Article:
What You Need To Know About Minnesota Infrastructure

Have you heard the news?surprised business man

Recently, the ASCE (american society of civil engineers) released it’s Infrastructure Report card!

…Yep …

And  it’s the kind of report card that you might want to conveniently lose on the way home from school.

Let’s start by taking a look at the collective grade for our Nation’s Infrastructure.

(you might want to sit down for this)

The grade we received for Infrastructure Nationwide is (gulp) …  a [D] .

There were many other grades and in many different categories; but  the grade we REALLY should be concerned about– is the grade for our Nations Water and Waste Water Infrastructure.

That grade was  …  a [ D-] !!!

Shocking isn’t it?

Blows my mind really. Here are two of the most critical components [water & sewer] responsible in no small part for …. successful…. thriving…. civilization ….as we know it. And we could only muster a D minus?

Now, before I give you the Minnesota breakdown I want you to know that I do NOT buy into any of the… apocalyptic…. doom and gloom…. the world is going to end tomorrow… crap that we see on television everyday.

This is not that kind of report.

No, what we have here, in the form of the ASCE infrastructure report card is knowledge–Actionable Knowledge!

Are there problems with MN Infrastructure? You bet.

Can we fix those problems? Absolutely!

But first we ALL have to know (you, me, taxpayers, local leaders, elected officials, politicians, regulatory bodies etc) what those problems are.

And like any good business plan, knowing what those problems are is half the battle.

Why?

Well … because … a problem that is known is a problem half solved!


Listen:

You wouldn’t even think of purchasing a business if you did not have (in hand) a complete break-down of:
1. How that business is currently performing
2. Where that business can or should be in 5, 10, 15 and 20 years
3. What it will take to get it there, and most importantly
4. The condition of it’s assets!

Right?

Let’s simplify it even more:

Would you buy a car with-out a car fax?

Or buy a house with-out a thorough inspection by a professional?

Probably not.

The ASCE  report card is no different. It tells us where we are now so that we may effectively plan for the future.

Okay … enough ranting.

Let’s cut to the chase …

Here now–without the frosting  and candied sprinkles–is the ASCE report on MN Infrastructure:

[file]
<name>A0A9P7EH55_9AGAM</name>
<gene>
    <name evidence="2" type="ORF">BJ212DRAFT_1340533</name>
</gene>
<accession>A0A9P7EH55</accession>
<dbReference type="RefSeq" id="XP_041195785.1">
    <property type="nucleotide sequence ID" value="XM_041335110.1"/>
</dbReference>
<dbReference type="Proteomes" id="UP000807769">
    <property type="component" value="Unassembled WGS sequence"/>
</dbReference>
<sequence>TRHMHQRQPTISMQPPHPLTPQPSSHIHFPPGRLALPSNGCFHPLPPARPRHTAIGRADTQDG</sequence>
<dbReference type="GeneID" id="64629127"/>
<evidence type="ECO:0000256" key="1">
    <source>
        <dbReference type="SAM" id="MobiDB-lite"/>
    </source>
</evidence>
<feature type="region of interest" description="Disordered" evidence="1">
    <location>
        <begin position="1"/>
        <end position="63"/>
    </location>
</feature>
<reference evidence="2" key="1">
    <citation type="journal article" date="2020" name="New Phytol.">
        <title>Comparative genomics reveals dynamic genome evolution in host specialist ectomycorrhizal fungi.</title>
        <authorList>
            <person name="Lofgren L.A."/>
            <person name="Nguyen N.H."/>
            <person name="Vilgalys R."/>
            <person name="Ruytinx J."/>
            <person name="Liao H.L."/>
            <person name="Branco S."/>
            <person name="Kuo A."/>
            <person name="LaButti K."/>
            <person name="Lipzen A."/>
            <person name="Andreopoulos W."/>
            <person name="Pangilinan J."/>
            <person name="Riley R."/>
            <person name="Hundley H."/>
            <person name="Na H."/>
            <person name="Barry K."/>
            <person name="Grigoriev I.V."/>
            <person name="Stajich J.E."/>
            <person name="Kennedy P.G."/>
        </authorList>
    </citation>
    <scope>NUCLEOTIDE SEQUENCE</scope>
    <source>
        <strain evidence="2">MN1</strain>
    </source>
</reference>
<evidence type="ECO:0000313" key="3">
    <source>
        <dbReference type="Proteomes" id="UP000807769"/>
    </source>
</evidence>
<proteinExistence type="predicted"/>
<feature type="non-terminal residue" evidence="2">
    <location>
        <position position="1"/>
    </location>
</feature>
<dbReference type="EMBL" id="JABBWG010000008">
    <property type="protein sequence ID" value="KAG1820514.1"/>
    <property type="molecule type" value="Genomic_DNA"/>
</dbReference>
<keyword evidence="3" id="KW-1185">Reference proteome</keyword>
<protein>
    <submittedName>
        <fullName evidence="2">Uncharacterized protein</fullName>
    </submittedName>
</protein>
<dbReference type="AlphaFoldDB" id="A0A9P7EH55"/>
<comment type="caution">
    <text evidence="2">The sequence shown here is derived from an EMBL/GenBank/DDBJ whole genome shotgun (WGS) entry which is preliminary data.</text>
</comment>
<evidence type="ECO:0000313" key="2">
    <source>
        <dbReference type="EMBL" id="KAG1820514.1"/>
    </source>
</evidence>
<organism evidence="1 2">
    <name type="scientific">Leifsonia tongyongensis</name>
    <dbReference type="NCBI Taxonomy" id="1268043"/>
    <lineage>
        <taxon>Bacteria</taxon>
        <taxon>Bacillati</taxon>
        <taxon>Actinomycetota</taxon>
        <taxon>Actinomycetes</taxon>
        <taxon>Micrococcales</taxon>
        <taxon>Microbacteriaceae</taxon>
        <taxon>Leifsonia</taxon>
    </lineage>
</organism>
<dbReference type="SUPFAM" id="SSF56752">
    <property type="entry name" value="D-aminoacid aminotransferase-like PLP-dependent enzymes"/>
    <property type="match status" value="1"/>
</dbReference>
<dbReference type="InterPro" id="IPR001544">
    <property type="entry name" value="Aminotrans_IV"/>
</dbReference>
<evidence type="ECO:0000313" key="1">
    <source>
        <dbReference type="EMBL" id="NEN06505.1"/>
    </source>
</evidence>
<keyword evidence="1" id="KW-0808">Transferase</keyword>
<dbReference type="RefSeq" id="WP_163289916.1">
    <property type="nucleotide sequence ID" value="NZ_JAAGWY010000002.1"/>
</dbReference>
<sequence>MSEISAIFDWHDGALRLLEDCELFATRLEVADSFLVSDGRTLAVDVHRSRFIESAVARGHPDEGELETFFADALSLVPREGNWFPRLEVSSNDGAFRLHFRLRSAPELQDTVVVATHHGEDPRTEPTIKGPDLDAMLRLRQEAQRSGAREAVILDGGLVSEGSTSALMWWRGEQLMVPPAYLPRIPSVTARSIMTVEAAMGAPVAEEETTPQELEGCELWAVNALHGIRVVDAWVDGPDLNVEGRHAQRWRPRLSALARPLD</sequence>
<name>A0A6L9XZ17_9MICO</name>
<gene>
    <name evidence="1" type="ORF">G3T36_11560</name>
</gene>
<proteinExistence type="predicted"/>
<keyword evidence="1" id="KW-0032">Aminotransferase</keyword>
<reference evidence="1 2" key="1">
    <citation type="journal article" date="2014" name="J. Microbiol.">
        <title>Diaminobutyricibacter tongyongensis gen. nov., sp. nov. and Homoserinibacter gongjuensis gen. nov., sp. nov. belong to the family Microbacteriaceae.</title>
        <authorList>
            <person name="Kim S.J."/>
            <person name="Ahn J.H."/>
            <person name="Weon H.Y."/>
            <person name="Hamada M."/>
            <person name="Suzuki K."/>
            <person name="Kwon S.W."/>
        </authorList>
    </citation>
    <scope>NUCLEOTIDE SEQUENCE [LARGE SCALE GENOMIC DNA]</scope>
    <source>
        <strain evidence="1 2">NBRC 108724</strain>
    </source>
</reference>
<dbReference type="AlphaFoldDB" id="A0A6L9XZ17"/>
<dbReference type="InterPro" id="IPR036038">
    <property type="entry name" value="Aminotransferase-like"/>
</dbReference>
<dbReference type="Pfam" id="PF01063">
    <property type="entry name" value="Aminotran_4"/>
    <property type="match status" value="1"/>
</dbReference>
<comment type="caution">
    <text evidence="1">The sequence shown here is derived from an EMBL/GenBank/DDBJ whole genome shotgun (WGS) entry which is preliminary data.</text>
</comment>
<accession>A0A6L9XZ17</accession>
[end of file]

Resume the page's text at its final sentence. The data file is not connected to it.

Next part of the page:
•    13% of Minnesota’s bridges are structurally deficient or functionally obsolete.
•    There are 23 high hazard dams in Minnesota. A high hazard dam is defined as a dam whose failure would cause a loss of life and significant property damage.
•    72 of Minnesota’s 1,128 dams are in need of rehabilitation to meet applicable state dam safety standards.
•    Minnesota’s drinking water infrastructure needs an investment of $5.46 billion over the next 20 years.
•    Minnesota ranked 27th in the quantity of hazardous waste produced and 23rd in the total number of hazardous waste producers.
•    Minnesota’s ports handled 40 million tons of waterborne traffic in 2005, ranking it 23rd in the nation.
•    Minnesota reported an unmet need of $21.7 million for its state public outdoor recreation facilities and parkland acquisition.
•    32% of Minnesota’s major roads are in poor or mediocre condition.
•    76% of Minnesota’s major urban highways are congested.
•    Vehicle travel on Minnesota’s highways increased 47% from 1990 to 2007.
•    Minnesota has $2.73 billion in wastewater infrastructure needs.

For more information on the ASCE report card  Click Here

(end)

-andrew sullivan

About: Andrew works for the Eden Prairie Utilities Division and is one of many BluePrintMN volunteers. Part of his job is ensuring that the wastes produced by 60,000 plus residential and business customers is routed (without incident) south of the Minnesota River to the Blue Lake Treatment plant in Shakopee. To this end, a good deal of time is spent cleaning, inspecting and servicing some 200 hundred miles of sewer pipeline, 22 Sewer Lift-Stations and well over 3,000 Sewer Manholes that make up the City of Eden Prairie’s Sewer Collection System.

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